Urban Farmer: Cute Sustainable Seed Packets

http://www.motherearthliving.com/In-the-Garden/urban-farmer-cute-sustainable-seed-packets.aspx

L.HoltDo you buy your garden seeds, or are you lucky enough to know lots of people who are willing to share? For those of us who choose to buy, there are lots of options, and it can be difficult to choose a source. My own hesitance to start my little container garden largely stems from my need to research obsessively (to ensure I don’t kill everything), and to pull the project off with a minimum of cost. I've barely started thinking about where to get seeds.

The constructing and planting still needs a bit of research (though I would welcome any advice you have to offer!), but I may have found a potential seed source. We’ve received two packets of herb seeds from Urban Farmer, a sustainably-minded seeds company based out of Indianapolis. We received Italian plain leaf parsley (100 seeds) and Italian large leaf basil (500 seeds), and I’m hoping to coax just a few of them out of my coworkers for my own garden. Of special interest: each packet is made out of pages from old magazines, giving the paper at least one more step in the world before it ends up in a landfill. The practice was started by Urban Farmer’s founder, Noah Herron, in his quest to combine two of his passions: gardening and magazines. In addition to the recycling aspect, we found the stories and pictures that make up the packets entertaining, and the simple cartoon labels are a cute way to give growing tips.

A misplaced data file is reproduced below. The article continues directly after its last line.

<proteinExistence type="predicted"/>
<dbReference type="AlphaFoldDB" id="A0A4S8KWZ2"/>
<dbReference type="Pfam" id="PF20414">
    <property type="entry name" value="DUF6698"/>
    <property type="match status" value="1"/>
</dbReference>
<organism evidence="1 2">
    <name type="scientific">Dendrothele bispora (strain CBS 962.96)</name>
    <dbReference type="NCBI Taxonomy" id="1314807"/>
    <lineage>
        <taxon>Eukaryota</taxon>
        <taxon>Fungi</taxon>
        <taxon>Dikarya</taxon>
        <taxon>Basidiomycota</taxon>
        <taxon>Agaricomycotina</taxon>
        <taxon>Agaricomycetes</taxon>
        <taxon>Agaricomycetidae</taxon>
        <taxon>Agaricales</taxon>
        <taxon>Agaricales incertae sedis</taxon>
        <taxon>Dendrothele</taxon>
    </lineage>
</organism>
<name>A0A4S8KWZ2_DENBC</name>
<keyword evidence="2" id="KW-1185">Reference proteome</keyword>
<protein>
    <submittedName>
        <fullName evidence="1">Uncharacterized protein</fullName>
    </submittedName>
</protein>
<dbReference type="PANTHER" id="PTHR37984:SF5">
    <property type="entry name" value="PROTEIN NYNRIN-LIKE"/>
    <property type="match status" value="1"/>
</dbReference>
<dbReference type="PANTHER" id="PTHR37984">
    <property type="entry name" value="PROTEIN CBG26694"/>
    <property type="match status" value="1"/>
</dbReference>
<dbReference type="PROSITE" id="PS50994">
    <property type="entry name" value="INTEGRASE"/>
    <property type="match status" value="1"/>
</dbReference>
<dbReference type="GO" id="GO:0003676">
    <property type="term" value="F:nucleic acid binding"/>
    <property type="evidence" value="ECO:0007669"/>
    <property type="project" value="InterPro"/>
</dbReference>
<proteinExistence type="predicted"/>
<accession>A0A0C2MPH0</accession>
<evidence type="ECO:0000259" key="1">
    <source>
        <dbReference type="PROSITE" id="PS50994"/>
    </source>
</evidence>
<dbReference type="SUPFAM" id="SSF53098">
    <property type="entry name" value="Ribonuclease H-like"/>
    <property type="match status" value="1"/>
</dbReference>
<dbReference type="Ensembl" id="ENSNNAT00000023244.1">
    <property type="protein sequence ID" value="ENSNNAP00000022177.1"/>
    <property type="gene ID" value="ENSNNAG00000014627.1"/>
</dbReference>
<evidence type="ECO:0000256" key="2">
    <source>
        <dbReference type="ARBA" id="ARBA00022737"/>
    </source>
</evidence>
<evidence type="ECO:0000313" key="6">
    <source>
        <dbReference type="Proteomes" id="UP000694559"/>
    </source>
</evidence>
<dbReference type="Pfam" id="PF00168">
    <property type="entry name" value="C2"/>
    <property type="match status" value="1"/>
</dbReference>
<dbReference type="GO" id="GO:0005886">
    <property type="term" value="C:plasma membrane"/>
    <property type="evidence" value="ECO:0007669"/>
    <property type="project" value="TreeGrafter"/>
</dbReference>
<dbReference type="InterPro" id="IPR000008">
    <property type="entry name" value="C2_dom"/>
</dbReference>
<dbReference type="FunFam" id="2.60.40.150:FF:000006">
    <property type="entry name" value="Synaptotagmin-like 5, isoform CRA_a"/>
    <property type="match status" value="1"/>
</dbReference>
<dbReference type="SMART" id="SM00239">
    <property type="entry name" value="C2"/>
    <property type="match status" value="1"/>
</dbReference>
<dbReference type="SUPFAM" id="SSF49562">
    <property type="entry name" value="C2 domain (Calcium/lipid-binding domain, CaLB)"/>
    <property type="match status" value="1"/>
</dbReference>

4-5-2011-urban farmer seeds
Visit
Urban Farmer Seeds to request your seed catalog. 

Intrigued, I did a little more research. The Urban Farmer’s website is full of useful information, covering everything from planting advice to guides for preserving and cooking with your harvest. They offer a wide variety of vegetable, flower and herb seeds, and many of their seeds are heirloom, organic or both. Check out the Urban Farmer philosophy and safe seed pledge

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I'm hoping to plant a tiny container kitchen garden with herb and vegetable seeds.
Photo by CocteauBoy/Courtesy
Flickr 

Organic seeds, although they do cost a bit more than the supermarket packages, won’t have the chemical fungicides that are sometimes injected into non-organic seeds. If you’re choosing to grow your own food for more reasons than just stretching your budget, you can also be assured that organic seeds aren’t produced by big agricultural companies like Monsanto, which control much of the U.S. seed market. I’m personally a little torn on the issue (my budget is still recovering from some surprise costs due to snow and ice this winter), but I’m slowly trying to figure out ways I can buy organic produce and humanely-raised animal products. My plans for a kitchen garden are certainly a place to pay a little more attention—I want to start well, so that I’m already in the habit when I get more space to grow more food.

How do you choose your seeds each year? Where do you get them? (And do you have any advice for a novice interested in container gardening?)